Golden Globes viewership drops to a 13-year low because the awards present loses two-thirds of the viewers

Gregg Donovan holds a sign in support of the Time’s Up Globes movement outside the Beverly Hilton Hotel where the Golden Globes will be held on February 28, 2021 in Beverly Hills, California.

VALERIE MACON | AFP | Getty Images

Not even Tina Fey and Amy Poehler were able to save the Golden Globes from sour ratings on Sunday.

On Tuesday, Nielsen data revealed that the Hollywood Foreign Press Association’s 78th annual awards show captured just 6.9 million viewers, a 63% decrease from 18.4 million who watched the 2020 television show.

The last time the ceremony reached such a lukewarm audience was in 2008 when the show was turned into a press conference due to a writers’ strike. Around 6 million people saw this program. The least watched Globes program was in 1995 with only 3.6 million viewers.

Sunday’s broadcast was marred by technical problems and overshadowed by scandals as the HFPA came under heavy fire due to the lack of black voters and continued reports of internal corruption. Fey, Poehler, and a number of award winners used their airtime to berate the organization, resulting in an awkward night of pseudo-celebration.

The ceremony was rated 1.5 by adults between 18 and 49 years old, a drastic 68% drop from the previous year’s exhibit, which previously held the record for the lowest ever rating for this important demographic.

NBC, which signed a $ 60 million-a-year deal with HFPA in 2018 to get eight years of exclusive rights to the show, may rethink the value of the ceremony.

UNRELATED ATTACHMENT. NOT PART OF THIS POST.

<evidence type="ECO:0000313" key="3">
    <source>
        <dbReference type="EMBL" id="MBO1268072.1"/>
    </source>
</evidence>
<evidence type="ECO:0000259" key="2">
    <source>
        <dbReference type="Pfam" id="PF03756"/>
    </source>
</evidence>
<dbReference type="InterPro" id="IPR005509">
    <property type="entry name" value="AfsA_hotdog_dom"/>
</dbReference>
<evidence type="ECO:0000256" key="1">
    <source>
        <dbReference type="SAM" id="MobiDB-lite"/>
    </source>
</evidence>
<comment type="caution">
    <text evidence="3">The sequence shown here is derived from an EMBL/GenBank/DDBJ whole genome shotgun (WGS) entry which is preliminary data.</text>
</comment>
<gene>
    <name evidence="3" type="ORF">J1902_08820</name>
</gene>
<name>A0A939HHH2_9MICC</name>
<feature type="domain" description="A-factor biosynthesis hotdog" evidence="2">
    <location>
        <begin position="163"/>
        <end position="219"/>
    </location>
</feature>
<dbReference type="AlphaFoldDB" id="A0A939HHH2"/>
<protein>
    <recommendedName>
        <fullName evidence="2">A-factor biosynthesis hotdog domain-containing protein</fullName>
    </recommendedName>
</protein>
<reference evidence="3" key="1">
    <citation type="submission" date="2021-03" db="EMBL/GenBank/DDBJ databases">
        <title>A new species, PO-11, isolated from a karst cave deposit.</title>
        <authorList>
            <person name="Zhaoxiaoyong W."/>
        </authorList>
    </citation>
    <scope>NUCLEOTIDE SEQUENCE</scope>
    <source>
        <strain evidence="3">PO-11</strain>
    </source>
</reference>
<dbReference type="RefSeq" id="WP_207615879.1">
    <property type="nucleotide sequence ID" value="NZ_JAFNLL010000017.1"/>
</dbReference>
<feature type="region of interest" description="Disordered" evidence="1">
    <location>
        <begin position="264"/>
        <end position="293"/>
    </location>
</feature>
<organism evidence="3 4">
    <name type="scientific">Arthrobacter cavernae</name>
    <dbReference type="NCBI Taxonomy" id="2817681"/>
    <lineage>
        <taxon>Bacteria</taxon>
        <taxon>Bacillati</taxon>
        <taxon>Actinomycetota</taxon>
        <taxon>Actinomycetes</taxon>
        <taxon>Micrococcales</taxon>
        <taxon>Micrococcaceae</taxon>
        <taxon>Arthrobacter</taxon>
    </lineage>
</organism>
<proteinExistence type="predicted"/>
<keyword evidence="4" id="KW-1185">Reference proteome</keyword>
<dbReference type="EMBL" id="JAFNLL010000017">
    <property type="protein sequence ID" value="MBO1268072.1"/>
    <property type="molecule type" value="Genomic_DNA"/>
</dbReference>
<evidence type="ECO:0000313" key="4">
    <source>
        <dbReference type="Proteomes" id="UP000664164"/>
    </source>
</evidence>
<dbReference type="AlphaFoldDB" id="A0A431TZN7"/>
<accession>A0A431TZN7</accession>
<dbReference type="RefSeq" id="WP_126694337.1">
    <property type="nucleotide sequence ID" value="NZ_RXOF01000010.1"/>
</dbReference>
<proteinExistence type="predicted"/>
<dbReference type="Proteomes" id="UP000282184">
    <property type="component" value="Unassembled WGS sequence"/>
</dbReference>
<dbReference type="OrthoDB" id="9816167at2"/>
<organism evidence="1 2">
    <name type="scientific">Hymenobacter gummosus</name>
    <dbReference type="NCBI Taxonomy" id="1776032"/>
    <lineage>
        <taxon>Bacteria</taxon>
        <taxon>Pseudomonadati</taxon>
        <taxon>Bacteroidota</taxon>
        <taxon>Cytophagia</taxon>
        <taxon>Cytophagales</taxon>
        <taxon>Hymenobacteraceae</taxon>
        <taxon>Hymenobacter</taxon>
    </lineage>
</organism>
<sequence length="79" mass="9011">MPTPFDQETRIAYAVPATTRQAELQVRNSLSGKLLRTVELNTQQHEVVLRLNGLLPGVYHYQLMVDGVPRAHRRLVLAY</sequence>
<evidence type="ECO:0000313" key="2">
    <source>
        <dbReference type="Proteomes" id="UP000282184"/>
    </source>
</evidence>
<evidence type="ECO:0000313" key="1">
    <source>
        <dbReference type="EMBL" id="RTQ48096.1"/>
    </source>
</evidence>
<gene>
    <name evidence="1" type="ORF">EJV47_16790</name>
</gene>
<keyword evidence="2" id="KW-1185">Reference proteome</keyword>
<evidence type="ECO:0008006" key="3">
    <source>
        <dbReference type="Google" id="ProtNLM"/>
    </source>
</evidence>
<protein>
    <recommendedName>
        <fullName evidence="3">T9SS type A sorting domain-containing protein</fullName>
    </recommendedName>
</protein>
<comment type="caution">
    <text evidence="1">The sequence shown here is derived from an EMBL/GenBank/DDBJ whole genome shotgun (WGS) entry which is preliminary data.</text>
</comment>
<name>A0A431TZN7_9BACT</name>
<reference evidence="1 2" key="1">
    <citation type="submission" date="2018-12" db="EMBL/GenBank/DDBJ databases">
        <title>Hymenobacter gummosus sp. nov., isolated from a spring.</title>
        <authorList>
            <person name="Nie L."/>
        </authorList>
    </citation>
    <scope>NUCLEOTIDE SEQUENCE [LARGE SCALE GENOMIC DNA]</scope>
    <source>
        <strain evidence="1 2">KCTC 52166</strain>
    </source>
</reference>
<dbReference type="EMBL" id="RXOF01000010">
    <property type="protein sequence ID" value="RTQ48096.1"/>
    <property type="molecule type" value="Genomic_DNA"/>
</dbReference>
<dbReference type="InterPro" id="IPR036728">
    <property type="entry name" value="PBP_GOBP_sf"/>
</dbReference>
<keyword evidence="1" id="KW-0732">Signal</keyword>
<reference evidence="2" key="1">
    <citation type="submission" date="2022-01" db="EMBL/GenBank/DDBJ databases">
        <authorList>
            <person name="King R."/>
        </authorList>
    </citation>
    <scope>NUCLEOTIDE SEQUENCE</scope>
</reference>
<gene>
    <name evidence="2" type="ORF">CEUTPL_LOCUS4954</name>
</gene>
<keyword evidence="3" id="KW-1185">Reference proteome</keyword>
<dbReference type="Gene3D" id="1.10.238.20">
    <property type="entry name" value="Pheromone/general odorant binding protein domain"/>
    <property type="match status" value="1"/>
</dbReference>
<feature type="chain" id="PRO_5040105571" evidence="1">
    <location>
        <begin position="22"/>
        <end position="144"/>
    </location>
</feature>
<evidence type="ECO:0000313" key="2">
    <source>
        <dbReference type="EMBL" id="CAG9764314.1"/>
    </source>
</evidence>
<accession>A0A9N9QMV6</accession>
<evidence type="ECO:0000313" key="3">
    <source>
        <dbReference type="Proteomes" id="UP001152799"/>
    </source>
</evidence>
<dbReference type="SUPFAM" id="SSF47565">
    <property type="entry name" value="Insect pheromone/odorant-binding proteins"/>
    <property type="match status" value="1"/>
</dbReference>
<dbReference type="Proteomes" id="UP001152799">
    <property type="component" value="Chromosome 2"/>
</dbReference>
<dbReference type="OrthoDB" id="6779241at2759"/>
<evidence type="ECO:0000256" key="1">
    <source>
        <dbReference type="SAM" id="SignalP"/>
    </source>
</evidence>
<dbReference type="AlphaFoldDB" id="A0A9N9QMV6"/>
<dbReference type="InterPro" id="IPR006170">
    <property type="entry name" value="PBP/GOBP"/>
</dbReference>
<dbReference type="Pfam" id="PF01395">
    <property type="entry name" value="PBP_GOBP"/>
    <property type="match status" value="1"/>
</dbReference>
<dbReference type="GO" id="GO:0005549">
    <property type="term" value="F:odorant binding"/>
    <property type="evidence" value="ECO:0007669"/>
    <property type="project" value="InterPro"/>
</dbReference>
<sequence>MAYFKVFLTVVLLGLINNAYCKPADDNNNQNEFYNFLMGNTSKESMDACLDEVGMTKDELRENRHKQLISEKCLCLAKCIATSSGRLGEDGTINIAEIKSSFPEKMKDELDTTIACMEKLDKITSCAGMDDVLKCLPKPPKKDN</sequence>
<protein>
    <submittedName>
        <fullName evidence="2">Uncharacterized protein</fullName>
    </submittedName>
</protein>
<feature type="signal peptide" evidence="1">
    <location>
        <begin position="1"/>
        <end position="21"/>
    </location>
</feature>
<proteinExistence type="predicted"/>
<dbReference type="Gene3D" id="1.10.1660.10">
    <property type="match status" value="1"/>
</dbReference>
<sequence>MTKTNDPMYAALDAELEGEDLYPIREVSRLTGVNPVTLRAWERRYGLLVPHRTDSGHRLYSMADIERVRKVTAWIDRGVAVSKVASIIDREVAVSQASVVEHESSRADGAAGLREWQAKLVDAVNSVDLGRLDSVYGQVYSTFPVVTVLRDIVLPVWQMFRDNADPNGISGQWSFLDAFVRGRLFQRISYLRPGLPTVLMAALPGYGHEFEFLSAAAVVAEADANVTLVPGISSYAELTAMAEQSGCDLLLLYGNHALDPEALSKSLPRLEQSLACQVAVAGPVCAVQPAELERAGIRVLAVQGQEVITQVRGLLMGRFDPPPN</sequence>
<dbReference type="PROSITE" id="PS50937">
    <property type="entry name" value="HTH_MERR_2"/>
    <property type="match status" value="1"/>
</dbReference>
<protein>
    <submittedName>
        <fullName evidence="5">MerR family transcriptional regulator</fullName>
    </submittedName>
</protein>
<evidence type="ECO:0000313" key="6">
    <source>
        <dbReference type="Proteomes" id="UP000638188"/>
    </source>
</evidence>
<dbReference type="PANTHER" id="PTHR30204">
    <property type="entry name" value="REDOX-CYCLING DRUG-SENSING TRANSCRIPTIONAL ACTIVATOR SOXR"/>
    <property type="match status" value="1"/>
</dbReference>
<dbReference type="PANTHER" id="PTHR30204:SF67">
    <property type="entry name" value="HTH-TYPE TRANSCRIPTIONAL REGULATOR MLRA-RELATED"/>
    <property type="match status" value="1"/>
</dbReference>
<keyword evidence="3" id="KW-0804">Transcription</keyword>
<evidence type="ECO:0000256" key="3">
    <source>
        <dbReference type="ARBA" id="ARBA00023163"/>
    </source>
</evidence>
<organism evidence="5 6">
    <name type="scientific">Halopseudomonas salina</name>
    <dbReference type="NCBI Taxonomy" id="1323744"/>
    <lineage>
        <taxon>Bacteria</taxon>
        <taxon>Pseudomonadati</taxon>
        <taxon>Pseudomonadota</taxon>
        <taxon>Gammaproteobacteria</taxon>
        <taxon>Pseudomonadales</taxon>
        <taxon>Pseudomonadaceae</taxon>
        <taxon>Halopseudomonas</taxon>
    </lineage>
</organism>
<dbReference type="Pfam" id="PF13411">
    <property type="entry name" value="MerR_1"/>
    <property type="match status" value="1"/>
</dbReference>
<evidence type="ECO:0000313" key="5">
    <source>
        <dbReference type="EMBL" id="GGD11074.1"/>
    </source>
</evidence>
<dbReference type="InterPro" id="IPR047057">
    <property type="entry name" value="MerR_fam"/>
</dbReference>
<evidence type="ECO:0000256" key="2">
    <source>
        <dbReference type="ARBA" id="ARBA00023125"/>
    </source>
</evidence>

While the HFPA used the show on Sunday to make a statement about its plans to add more black and other minority journalists to its organization in the future, many on social media felt the apology fell flat. The organization has grappled with multiple scandals and its reputation has tarnished in the eyes of Hollywood’s elite and audiences around the world.

Nevertheless, the ceremony and its awards remain coveted by the film and television industries. Nominations and wins, even from an organization like the HFPA, are still marketing opportunities for studios and celebrities. Note how often the words “Golden Globe Winner” or “Golden Globe Nominated” are used in trailers and other promotional materials.

Disclosure: NBC and CNBC are owned by Comcast’s NBCUniversal unit.

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